I worked tirelessly for nearly 5 years as a Group Sales Account Executive. I built amazing relationships with my client base. I was making a lot of commission and dominating the sales leaderboard inside my organization and amongst my peers in the league. Things were turning to autopilot, I missed that challenge, and I wanted more!
I was being groomed to one day lead the sales team and it wasn’t a secret, but not everyone was onboard with the idea. In sales, there is competition. The competition isn’t just on the sales leaderboard, but there is also competition to grow and take the next career step. If I was going to take that next step, I had to separate the hunger to be the best individual from the hunger to be the best collectively, as a team. This wasn’t easy.
There are three things I learned as I made the transition from Peer to Leader:
Your View is Different
I was a peer and fierce competitor as an individually-minded sales rep, but that wasn’t going to get me very far leading a team. I quickly had to change how I perceived the team and how I was going to use the power I was just given. A mentor of mine, Kevin Paul Scott, wrote a leadership book called The Lens of Leadership. Kevin points out in his book, “Leaders use power to elevate and empower others.” My view was now different as a leader; I had to change my mindset from “how am I going to be the top individual seller?” to “how can our entire team be the best collective unit to ever do it?!”
Your new title isn’t "Chief Problem Solver"
I felt overwhelmed early on in leadership. I was more reactive than proactive for the team and the business unit I was charged to oversee. I felt like I couldn’t get anything done! One of my leadership guidelines is that my time is theirs and it doesn’t compete with them needing me to be there for them to be successful and grow. I was spending most of my day interacting with my team and other sellers in the organization. This is great right?! I am hands on, out on the frontlines with them, and building up trust and the relationships right!?! Wrong!!!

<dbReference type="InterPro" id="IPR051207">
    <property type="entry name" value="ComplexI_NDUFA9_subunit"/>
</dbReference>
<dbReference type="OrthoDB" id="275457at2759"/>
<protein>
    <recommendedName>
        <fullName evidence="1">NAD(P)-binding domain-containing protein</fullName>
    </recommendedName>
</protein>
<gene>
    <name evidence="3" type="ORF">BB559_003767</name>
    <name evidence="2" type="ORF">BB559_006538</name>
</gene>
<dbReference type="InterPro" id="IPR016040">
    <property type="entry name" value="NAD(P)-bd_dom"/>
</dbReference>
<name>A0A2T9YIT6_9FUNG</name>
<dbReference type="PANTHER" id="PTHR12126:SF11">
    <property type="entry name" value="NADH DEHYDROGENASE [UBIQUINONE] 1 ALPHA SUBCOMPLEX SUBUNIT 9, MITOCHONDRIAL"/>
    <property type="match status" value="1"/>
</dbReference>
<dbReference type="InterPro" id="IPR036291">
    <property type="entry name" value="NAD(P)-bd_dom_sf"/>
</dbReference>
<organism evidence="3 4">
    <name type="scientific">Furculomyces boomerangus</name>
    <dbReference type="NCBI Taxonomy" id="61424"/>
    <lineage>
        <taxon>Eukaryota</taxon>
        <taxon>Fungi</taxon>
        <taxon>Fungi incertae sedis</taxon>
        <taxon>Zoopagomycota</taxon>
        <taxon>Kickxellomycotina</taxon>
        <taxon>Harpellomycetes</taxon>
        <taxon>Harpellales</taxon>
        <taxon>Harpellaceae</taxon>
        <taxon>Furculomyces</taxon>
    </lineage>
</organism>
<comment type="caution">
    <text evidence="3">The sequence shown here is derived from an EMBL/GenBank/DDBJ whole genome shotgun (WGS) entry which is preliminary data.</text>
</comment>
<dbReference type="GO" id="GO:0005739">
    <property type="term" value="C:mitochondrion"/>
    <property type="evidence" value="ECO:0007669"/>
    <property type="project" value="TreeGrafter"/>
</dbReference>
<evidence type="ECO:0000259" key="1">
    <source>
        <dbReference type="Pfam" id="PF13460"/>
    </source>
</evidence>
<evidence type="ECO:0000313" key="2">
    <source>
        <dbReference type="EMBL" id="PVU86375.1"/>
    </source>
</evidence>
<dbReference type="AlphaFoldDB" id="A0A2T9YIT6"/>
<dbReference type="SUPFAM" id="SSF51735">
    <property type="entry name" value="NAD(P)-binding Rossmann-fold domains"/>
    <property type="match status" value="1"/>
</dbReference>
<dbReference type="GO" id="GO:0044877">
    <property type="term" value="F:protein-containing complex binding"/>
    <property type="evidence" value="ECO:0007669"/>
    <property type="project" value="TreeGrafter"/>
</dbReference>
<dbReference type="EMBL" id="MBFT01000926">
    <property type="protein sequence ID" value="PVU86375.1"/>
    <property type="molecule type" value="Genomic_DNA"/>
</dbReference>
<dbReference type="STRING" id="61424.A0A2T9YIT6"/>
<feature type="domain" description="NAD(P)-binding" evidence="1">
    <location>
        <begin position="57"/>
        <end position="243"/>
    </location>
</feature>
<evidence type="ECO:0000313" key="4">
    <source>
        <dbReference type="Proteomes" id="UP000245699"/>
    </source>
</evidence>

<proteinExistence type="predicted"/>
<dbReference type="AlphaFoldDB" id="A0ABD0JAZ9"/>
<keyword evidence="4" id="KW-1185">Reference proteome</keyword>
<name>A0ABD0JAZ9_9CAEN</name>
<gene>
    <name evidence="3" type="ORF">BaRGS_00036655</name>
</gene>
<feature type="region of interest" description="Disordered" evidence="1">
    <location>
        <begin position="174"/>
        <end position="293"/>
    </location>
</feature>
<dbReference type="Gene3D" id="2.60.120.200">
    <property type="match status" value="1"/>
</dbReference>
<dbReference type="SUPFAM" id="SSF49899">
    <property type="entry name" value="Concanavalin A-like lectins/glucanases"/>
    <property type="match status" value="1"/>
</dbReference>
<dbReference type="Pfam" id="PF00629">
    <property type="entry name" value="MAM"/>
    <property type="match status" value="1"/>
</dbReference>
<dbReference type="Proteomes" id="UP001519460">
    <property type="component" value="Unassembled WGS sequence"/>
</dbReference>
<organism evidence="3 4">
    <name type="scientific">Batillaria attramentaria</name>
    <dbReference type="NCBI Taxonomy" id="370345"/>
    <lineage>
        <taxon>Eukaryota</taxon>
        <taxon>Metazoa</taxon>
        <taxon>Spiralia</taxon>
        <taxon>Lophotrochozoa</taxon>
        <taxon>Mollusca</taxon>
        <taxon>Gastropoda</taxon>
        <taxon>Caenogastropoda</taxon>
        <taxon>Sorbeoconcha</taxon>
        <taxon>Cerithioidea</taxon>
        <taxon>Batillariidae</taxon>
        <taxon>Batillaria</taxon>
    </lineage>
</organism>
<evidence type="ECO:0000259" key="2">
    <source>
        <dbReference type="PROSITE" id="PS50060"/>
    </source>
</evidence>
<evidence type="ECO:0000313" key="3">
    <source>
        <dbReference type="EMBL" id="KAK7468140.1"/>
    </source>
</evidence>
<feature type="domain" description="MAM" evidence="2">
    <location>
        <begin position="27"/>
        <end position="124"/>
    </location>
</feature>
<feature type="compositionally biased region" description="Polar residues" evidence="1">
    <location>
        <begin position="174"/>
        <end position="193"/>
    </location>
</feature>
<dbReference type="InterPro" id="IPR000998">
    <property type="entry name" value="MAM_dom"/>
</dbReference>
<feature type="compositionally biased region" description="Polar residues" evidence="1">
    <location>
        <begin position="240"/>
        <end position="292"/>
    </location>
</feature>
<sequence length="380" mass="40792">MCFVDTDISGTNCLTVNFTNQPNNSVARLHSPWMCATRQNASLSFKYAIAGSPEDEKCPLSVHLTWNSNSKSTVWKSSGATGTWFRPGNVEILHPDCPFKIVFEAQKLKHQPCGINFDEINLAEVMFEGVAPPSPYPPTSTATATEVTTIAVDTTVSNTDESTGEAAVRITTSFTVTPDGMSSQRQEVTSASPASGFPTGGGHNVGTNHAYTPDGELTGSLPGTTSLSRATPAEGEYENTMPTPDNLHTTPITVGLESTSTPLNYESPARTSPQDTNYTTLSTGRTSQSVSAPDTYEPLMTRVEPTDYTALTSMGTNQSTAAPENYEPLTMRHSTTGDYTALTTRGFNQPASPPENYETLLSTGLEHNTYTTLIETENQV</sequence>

I couldn’t figure out what it was that was such a time waster until Keith Rosen said to me, your title isn’t Chief Problem Solver. What!? I was spending all this time making decisions for the staff that they could easily be able to do on their own. All day someone on the sales team would come to me with a question, expecting me to make a decision for them on how to make a sale or handle a meeting. The problem with that, is that I was enabling them to not make decisions on their own because it was easier to just have me do it for them. What Keith taught me was that I should use open ended questions like I did when I was a seller to coach them into making the correct call on their own. Over time this questioning model was just as beneficial for me as it was for them. They were more empowered than ever before and our business moved faster than it ever had in the past.
Never Stop Recruiting
If you are not fully staffed, you need to have a talent pipeline and constantly be recruiting talent… If every spot on your team is full, you need to have a talent pipeline and constantly be recruiting talent. Yes, even if your team is full… keep recruiting. You probably get the first part of that, yes, we need to hire because we have open spots, the second part of that you are like “but I have a full team?”. If you are striving to build a great sales team, your team members are going to grow and develop so fast that without a bench you won’t be able to sustain full strength. We were so fortunate to have an amazing program with the Atlanta Hawks and Cleveland Cavaliers that having a sales team constantly at full strength was nearly impossible. These young women and men were always thought of when another team had a leadership or senior level position open. Constantly recruiting will also help you network within the industry and build your own personal brand. It’s such a small space that you never know when that call from way back in the day turns into you and that person you met teaming up at another team down the road.
Mitch Ried is the Vice President of Sales and Marketing for Louisville City FC and the newly built $65 Million Lynn Family Stadium. Louisville City FC is a USL Championship Soccer club who since its first season in 2015 has become the most successful USL clubs in the modern era, winning conference championships in 3 of its first 5 years and back to back championships in 2017 and 2018. Mitch started his career in Arena Football before joining the Atlanta Hawks, where he grew from an entry level seller up the leadership ranks to Director of Group Sales. Mitch joined the Cleveland Cavaliers as Senior Director of Business Development and was later promoted into Vice President of Franchise Operations. He had a great opportunity to join the startup Alliance of American Football which brought him and his family back to Atlanta. You can connect with Mitch on LinkedIn here.